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Japan’s Prime Minister Abe embroiled in illegal political fund scandal

Japan’s Prime Minister Abe embroiled in illegal political fund scandal

Posted March. 04, 2015 07:16,   


Controversy over illegal political funds that is rocking the Shinzo Abe administration of Japan is spreading to Prime Minister Shinzo Abe himself, sparking growing attention to after-effects of the situation.

According to Japanese media on Tuesday, the electoral district 4 chapter in Yamaguchi of the ruling Liberal Democratic Party, which is headed by Prime Minister Abe, has been found to have received a total of 1.84 million yen (15,360 U.S. dollars), including 240,000 yen (2,000 dollars) from Tozai Chemical Industries, 100,000 yen (840 dollars) from the advertising company Dentsu and 1.5 million yen (12,200 dollars) from the chemical company Ube Industry. The problem is that the companies paid the district chapter political funds in less than a year after being informed that they would receive government subsides.

Japan’s political fund act prohibits a company subject to government subsidies from donating political funds for one year after the notification. If a politician receives money with knowledge about the subsidies, he could face up to three years in prison or up to 500,000 yen (4,170 dollars) in fines. However, if the politician was not aware that the company was to be paid subsidies, he or she is not punished.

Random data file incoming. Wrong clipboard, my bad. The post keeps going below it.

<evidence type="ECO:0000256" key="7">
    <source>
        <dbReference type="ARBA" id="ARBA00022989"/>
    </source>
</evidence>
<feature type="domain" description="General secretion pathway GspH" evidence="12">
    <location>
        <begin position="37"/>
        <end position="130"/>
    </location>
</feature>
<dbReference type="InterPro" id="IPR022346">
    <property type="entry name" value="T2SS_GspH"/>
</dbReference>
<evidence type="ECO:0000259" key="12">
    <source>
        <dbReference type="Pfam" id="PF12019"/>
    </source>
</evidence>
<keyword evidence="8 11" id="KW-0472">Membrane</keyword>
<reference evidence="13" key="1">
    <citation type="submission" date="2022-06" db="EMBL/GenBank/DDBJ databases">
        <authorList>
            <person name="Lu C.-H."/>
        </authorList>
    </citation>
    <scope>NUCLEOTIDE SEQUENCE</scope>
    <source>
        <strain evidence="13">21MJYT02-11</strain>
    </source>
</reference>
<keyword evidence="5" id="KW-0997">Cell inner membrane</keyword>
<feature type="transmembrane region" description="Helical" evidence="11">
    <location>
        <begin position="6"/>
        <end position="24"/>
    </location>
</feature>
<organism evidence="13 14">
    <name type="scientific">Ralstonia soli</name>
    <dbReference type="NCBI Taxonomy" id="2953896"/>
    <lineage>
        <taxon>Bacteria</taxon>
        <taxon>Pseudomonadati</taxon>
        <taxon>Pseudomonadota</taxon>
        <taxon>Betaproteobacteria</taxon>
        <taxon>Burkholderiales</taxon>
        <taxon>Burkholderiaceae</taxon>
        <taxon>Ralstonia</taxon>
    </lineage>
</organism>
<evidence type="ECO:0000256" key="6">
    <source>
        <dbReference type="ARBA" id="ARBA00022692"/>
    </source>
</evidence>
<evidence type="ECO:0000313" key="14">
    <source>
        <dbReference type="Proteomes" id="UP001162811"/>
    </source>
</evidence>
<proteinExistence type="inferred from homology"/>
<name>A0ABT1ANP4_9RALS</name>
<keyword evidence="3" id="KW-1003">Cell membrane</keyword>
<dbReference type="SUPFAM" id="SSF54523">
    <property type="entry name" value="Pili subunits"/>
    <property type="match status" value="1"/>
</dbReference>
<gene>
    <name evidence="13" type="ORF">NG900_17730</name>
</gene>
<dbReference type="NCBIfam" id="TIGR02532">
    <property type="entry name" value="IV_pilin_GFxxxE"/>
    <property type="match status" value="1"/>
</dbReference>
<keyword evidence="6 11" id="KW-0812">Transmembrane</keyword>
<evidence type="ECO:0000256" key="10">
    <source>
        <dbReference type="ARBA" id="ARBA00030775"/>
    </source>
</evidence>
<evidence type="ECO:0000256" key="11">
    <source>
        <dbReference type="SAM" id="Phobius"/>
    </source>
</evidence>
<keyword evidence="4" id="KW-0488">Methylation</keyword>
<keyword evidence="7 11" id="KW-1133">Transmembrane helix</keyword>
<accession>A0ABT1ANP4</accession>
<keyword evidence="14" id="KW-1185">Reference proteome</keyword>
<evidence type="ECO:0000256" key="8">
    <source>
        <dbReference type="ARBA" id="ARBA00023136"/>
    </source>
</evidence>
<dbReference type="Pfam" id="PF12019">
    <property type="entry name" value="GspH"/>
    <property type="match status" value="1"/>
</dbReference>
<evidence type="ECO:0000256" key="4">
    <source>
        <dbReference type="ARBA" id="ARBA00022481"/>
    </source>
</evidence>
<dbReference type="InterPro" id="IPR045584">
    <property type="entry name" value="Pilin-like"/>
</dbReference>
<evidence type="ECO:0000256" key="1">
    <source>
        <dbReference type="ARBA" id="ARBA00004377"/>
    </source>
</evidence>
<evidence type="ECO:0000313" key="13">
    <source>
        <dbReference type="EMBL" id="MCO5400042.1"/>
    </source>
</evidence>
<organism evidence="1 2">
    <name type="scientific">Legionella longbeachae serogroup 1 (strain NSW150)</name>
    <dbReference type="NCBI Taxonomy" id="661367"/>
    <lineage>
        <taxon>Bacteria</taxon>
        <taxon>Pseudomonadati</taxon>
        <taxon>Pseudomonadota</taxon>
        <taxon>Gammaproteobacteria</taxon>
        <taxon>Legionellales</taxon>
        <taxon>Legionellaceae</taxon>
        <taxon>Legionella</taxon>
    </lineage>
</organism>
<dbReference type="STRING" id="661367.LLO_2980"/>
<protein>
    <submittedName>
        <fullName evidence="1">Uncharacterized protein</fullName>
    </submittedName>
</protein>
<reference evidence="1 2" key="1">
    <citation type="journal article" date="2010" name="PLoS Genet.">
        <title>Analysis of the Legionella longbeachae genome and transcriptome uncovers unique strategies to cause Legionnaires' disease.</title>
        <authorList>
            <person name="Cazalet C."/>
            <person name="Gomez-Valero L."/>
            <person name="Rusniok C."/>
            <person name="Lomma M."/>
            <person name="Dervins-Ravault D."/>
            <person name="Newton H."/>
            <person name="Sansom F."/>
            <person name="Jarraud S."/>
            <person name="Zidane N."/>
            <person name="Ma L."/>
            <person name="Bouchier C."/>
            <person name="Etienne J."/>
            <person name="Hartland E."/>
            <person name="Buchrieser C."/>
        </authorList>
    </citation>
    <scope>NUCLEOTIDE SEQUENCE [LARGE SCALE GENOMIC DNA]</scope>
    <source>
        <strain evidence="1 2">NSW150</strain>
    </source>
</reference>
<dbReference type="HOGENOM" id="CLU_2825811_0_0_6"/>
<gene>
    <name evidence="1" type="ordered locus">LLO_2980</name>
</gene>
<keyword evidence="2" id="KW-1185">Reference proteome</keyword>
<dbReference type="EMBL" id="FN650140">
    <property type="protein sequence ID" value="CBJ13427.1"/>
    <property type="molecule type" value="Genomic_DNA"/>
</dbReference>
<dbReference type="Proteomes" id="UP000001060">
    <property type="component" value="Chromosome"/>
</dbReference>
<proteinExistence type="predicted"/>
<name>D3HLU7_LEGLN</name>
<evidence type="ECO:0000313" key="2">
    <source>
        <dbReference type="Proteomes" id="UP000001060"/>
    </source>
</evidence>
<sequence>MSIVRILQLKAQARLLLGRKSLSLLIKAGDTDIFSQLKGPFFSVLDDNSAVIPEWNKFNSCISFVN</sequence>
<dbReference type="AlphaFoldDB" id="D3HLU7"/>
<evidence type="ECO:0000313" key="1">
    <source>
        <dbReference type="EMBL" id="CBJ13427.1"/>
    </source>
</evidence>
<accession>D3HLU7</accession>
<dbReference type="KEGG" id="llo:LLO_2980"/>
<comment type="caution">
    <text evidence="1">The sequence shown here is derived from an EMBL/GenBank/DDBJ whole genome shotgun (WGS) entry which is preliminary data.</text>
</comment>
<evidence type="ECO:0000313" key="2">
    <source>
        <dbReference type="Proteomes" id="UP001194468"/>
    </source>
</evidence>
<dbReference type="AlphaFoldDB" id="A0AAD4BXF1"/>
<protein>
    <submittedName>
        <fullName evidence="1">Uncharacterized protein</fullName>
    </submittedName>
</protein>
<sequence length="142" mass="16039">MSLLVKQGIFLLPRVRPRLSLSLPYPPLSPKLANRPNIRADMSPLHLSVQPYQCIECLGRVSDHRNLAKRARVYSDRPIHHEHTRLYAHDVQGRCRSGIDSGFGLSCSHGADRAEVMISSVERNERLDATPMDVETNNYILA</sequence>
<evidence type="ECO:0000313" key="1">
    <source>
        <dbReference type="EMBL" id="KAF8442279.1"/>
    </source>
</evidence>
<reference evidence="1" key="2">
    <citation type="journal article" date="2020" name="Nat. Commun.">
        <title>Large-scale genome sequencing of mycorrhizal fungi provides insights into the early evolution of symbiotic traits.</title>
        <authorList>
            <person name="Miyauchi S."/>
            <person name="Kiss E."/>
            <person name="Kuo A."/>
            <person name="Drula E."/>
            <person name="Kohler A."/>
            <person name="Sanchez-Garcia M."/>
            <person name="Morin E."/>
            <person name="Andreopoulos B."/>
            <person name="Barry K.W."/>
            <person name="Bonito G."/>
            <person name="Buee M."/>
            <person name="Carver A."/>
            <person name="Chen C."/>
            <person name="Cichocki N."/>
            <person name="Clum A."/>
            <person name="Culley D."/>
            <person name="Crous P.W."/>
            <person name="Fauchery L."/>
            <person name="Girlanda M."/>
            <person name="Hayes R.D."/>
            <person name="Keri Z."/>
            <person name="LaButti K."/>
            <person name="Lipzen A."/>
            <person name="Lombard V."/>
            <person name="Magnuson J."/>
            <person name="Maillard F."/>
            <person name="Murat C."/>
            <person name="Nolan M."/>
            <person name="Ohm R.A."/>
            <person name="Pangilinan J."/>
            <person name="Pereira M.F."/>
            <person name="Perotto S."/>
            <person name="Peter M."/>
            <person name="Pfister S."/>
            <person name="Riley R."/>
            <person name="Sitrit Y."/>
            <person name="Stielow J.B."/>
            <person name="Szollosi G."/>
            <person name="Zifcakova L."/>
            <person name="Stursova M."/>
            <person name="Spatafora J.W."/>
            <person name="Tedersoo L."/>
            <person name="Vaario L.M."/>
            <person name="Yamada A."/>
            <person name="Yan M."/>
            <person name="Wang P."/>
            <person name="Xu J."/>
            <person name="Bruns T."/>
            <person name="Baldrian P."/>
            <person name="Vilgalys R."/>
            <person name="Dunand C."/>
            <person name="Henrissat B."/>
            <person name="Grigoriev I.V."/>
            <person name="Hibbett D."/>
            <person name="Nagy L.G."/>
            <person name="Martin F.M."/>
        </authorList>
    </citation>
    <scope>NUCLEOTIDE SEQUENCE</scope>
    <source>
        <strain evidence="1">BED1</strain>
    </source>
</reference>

Agriculture, Forestry and Fisheries Minister Yoshimasa Hayashi, and Economic Revival Minister Akira Amari both confessed on Tuesday that they took money from companies that had received government subsidies. Kasuya Okada, chairman of the main opposition Democratic Party of Japan, was also embroiled in controversy for the same charge.

At the Japanese Diet on the same day, Prime Minister Abe denied any illegal act, saying, “I was not aware that the companies were paid government subsidies. We will have to hold discussions with other parties on the regulation itself.”

Under the Abe administration, Economy and Industry Minister Yuko Obuchi and Justice Minister Midori Matsushima, both female Cabinet members, resigned in succession in October last year, before Agriculture, Forestry and Fisheries Minister Goya Nishikawa stepped down on Feb. 23 due to political fund scandals.